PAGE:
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AIM: Evaluation of surgery for colorectal cancer (CRC) is necessary to inform clinical decision-making and healthcare policy. The standards of outcome reporting after CRC surgery have not previously been considered. METHOD: Systematic literature searches identified randomized and nonrandomized prospective studies reporting clinical outcomes of CRC surgery. Outcomes were listed verbatim, categorized into broad groups (outcome domains) and examined for a definition (an appropriate textual explanation or a supporting citation). Outcome reporting was considered inconsistent if results of the outcome specified in the methods were not reported. Outcome reporting was compared between randomized and nonrandomized studies. RESULTS: Of 5644 abstracts, 194 articles (34 randomized and 160 nonrandomized studies) were included reporting 766 different clinical outcomes, categorized into seven domains. A mean of 14 ± 8 individual outcomes were reported per study. 'Anastomotic leak', 'overall survival' and 'wound infection' were the three most frequently reported outcomes in 72, 60 and 44 (37.1%, 30.9% and 22.7%) studies, respectively, and no single outcome was reported in every publication. Outcome definitions were significantly more often provided in randomized studies than in nonrandomized studies (19.0% vs 14.9%, P = 0.015). One-hundred and twenty-seven (65.5%) papers reported results of all outcomes specified in the methods (randomized studies, n = 21, 61.5%; nonrandomized studies, n = 106, 66.2%; P = 0.617). CONCLUSION: Outcome reporting in CRC surgery lacks consistency and method. Improved standards of outcome measurement are recommended to permit data synthesis and transparent cross-study comparisons.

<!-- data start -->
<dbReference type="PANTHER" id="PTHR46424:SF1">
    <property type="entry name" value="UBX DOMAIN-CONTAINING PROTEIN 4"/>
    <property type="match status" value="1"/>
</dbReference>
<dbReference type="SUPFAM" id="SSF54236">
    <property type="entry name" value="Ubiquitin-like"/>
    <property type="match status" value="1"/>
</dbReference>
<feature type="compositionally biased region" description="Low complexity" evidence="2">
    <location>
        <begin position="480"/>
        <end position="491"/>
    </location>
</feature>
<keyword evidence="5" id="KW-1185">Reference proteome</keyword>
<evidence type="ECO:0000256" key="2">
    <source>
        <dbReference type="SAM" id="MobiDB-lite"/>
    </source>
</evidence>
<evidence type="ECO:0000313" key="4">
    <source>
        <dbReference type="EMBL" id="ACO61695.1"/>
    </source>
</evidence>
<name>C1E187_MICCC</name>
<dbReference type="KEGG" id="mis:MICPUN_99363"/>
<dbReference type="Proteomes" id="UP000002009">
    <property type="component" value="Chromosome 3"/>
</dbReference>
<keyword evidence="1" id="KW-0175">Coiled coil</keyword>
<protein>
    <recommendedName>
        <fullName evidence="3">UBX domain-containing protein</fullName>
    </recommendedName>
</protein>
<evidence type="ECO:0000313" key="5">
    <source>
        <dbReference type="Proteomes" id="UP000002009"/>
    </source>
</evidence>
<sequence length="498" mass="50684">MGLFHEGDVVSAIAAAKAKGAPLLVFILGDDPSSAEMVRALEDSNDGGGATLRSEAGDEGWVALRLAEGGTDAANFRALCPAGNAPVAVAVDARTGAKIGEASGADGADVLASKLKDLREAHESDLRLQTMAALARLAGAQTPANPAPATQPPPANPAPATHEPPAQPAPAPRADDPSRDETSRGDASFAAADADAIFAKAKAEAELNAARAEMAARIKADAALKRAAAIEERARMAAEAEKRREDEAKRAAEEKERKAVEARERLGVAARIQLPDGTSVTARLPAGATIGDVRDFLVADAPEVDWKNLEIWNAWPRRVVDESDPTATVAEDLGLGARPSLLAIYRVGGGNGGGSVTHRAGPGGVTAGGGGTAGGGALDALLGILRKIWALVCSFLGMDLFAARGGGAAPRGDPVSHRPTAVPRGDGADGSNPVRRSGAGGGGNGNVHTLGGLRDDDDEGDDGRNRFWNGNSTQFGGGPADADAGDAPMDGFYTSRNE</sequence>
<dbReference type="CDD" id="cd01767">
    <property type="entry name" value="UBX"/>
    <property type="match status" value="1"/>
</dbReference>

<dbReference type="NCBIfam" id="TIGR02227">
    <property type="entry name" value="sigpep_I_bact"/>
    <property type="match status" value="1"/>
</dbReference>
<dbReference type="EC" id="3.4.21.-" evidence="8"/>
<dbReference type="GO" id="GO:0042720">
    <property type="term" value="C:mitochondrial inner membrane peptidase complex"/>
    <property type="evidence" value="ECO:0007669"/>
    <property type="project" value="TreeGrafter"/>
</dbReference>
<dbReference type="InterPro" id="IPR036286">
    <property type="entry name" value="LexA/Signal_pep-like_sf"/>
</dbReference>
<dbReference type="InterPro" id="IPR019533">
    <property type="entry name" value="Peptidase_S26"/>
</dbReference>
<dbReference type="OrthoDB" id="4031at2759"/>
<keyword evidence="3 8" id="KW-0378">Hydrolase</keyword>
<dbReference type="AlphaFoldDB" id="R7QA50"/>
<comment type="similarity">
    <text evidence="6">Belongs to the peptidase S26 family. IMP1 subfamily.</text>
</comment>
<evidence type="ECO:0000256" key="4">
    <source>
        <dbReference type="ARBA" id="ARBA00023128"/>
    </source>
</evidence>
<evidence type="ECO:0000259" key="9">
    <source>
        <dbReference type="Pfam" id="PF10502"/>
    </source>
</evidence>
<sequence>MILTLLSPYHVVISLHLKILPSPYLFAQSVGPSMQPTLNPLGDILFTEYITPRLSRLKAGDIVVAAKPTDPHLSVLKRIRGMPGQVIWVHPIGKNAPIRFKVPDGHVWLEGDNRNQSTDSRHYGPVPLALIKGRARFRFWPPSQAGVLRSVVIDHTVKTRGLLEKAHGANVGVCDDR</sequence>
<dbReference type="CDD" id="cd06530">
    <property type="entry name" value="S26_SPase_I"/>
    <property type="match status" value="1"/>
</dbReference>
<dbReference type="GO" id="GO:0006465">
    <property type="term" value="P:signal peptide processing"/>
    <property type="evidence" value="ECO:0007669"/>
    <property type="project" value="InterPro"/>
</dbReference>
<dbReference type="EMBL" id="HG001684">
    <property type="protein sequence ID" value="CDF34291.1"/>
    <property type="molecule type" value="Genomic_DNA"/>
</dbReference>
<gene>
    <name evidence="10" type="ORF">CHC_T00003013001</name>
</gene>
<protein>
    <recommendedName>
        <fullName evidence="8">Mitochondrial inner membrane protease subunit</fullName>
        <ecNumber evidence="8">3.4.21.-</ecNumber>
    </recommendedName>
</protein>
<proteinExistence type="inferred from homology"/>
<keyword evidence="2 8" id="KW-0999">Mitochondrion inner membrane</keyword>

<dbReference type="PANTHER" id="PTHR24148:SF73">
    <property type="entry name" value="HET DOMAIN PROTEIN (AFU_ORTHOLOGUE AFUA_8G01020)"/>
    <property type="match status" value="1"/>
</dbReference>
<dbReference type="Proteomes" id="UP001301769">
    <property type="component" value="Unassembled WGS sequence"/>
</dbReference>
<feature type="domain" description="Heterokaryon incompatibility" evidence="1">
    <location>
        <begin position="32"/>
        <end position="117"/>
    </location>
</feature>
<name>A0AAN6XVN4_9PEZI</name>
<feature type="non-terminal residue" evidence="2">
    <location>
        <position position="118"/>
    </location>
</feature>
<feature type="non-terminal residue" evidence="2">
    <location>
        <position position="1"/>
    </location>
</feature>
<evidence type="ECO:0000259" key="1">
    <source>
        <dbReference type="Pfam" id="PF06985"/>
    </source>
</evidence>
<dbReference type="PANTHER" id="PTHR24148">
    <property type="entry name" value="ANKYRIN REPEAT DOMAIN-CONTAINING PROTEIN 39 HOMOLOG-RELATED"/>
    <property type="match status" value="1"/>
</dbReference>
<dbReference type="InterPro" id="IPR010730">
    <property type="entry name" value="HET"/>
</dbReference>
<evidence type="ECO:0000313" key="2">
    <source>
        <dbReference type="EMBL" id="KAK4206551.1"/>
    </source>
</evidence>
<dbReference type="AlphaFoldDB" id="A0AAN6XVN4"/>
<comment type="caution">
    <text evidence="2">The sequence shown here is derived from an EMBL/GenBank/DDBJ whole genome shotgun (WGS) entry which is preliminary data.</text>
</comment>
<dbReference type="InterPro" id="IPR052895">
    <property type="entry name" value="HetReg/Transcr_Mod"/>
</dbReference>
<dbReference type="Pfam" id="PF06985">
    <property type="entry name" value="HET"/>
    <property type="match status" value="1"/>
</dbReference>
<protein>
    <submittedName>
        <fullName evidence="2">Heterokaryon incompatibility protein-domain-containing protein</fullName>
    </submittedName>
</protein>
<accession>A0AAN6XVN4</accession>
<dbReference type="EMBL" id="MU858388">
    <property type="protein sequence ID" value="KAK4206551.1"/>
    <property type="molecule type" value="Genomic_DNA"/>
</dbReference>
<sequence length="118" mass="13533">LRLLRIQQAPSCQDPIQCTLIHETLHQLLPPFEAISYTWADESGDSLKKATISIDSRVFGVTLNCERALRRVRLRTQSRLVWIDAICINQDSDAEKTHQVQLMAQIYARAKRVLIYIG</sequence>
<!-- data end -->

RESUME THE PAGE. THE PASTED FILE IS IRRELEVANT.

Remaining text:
Original publication




Journal article


Colorectal dis

Publication Date





e548 - e560


Colorectal cancer, outcome reporting, surgery, Colorectal Neoplasms, Humans, Neoplasm Recurrence, Local, Neoplasm, Residual, Outcome and Process Assessment (Health Care), Postoperative Complications, Research Report